Off-label use means “non-approved use.” In other words, it is when a medicine is used in a group of people or for a certain medical condition although this type of use hasn’t been approved by the country's regulatory authorities. For instance, a doctor may prescribe a certain medicine for a child although that medicine has only been approved for use in adults.
Every medicine that you can buy from a pharmacy in Europe needs to have been assessed and licensed by a regulatory authority. The European licensing authority is called the European Medicines Agency (EMA). The responsible authorities in Germany are the Federal Institute for Drugs and Medical Devices (Bundesinstitut für Arzneimittel und Medizinprodukte, BfArM) and – for some medications, like vaccines – the Paul Ehrlich Institute (PEI).
What does “indication” mean here?
The package insert of a medication has an “Indications and usage” section with information about who the medication has been approved for (who it is “indicated” for). An indication is usually defined based on both the specific medical problem and the group of people who used the medication in research. Some medications have only been approved for certain forms of a disease and only in certain groups of people, such as women, men, children or adults.
One medication can sometimes be used for more than one medical condition or in more than one group of people, for example in both children and adults. New medications are often only approved for specific forms of a disease and a certain group of people at first. After that, the manufacturer can apply for separate licenses for other forms of the disease and other groups of people (in other words, for other indications).
When doctors prescribe medication to be used in officially approved indications, it is sometimes referred to as “on-label use.”
When is off-label use an option?
When a treatment is used in a way that has not been officially approved by the authorities, it is known as off-label use. Off-label use is generally possible. But doctors' associations still recommend only prescribing a medication for off-label use if there's scientific proof that it’s likely to be effective when used in that way.
If a doctor recommends using a medicine off-label, they have to tell the patient that this type of treatment hasn’t been officially approved. Before starting the treatment, the patient needs to be informed that the use is off-label, and told about the possible consequences. For instance, if there isn’t enough research on the benefits and harms of the medicine when used for that off-label purpose. Prescribing a medicine off-label is associated with particular risks for doctors. They might face liability problems if there are serious side effects.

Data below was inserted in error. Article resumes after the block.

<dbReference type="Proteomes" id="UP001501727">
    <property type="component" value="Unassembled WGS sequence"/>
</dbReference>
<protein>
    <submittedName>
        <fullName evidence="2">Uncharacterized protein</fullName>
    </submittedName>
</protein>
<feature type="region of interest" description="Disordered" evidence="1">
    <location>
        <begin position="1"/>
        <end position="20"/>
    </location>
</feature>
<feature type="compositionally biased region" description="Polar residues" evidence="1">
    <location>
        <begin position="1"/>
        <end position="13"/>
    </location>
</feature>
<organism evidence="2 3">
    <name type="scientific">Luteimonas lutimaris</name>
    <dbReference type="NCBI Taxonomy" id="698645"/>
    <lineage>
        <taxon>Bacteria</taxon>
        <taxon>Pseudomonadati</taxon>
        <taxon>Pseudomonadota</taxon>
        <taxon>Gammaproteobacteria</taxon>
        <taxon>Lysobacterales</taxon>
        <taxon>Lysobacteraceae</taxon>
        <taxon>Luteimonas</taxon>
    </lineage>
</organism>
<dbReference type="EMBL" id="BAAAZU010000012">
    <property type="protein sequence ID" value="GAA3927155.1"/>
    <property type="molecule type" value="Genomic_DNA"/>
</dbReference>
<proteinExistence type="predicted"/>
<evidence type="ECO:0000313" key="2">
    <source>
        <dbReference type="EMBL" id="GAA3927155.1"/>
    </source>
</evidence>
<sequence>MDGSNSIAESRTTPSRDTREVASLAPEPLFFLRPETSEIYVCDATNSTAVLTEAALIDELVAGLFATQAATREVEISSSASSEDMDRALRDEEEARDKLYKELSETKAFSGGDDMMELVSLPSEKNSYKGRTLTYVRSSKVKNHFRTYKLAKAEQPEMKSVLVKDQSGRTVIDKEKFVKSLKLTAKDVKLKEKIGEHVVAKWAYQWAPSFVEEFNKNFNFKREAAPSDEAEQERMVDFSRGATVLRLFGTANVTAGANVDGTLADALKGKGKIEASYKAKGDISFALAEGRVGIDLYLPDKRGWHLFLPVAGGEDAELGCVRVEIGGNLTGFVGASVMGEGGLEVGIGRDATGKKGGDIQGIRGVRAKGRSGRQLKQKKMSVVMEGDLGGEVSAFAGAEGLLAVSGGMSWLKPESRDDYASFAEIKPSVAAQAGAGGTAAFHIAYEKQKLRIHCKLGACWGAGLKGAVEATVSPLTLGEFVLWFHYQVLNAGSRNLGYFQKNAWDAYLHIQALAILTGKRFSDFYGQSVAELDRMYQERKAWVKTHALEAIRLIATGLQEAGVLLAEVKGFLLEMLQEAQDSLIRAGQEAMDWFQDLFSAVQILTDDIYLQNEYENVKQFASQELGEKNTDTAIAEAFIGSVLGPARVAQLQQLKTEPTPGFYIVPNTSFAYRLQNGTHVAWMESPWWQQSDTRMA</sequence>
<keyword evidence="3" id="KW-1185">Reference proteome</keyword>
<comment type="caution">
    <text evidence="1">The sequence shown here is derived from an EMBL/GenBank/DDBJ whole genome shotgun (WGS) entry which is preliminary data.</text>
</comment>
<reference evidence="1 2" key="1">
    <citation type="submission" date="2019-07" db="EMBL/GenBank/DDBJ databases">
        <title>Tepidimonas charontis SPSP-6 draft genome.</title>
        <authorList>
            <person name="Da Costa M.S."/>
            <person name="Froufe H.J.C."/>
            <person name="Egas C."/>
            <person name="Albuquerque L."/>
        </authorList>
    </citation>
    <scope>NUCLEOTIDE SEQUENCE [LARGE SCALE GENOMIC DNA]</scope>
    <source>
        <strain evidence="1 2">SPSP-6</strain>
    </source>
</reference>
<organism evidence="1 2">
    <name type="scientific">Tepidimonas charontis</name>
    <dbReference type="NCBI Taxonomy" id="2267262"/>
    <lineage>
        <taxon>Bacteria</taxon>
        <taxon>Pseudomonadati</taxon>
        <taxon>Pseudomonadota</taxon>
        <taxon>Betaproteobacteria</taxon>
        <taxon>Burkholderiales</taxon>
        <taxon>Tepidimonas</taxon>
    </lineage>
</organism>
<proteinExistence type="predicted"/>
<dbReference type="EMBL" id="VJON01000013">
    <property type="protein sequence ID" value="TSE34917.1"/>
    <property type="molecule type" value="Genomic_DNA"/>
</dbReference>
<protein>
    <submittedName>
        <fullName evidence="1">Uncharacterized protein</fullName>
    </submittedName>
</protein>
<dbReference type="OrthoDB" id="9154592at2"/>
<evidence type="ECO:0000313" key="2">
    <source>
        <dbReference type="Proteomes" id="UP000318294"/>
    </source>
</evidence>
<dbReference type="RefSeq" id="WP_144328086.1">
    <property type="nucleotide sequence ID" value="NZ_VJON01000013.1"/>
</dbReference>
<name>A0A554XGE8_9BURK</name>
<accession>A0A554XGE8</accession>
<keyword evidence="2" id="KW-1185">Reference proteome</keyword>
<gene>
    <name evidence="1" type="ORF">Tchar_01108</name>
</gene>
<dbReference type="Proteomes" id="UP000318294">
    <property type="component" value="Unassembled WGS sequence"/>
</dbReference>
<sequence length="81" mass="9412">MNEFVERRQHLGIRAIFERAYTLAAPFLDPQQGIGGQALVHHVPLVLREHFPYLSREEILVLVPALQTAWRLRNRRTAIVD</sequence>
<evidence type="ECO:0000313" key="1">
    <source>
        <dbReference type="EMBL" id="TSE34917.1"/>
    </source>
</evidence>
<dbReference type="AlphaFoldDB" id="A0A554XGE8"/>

When are the costs of off-label use covered?
The statutory health insurance funds in Germany only rarely cover the costs of medicines that are used off-label. They will only do so after experts have looked at the scientific evidence about using the medication in the unapproved way. If the experts conclude that off-label use in this area is likely to be effective and safe, the health insurer may cover the costs of the treatment. Their conclusion will depend on various factors, such as whether
the medical problem is serious,
no other treatments are available,
there is good reason to believe that the treatment will be effective.
The manufacturer of the medication also has to agree that it can be used off-label. By doing so, they also agree to accept legal responsibility if there are any serious side effects, for instance. Only then will statutory health insurers cover the costs of this off-label use of the medication. It is a good idea to contact your health insurer early enough and find out whether they will cover the costs.
IQWiG health information is written with the aim of helping people understand the advantages and disadvantages of the main treatment options and health care services.
Because IQWiG is a German institute, some of the information provided here is specific to the German health care system. The suitability of any of the described options in an individual case can be determined by talking to a doctor. informedhealth.org can provide support for talks with doctors and other medical professionals, but cannot replace them. We do not offer individual consultations.
Our information is based on the results of good-quality studies. It is written by a team of health care professionals, scientists and editors, and reviewed by external experts. You can find a detailed description of how our health information is produced and updated in our methods.
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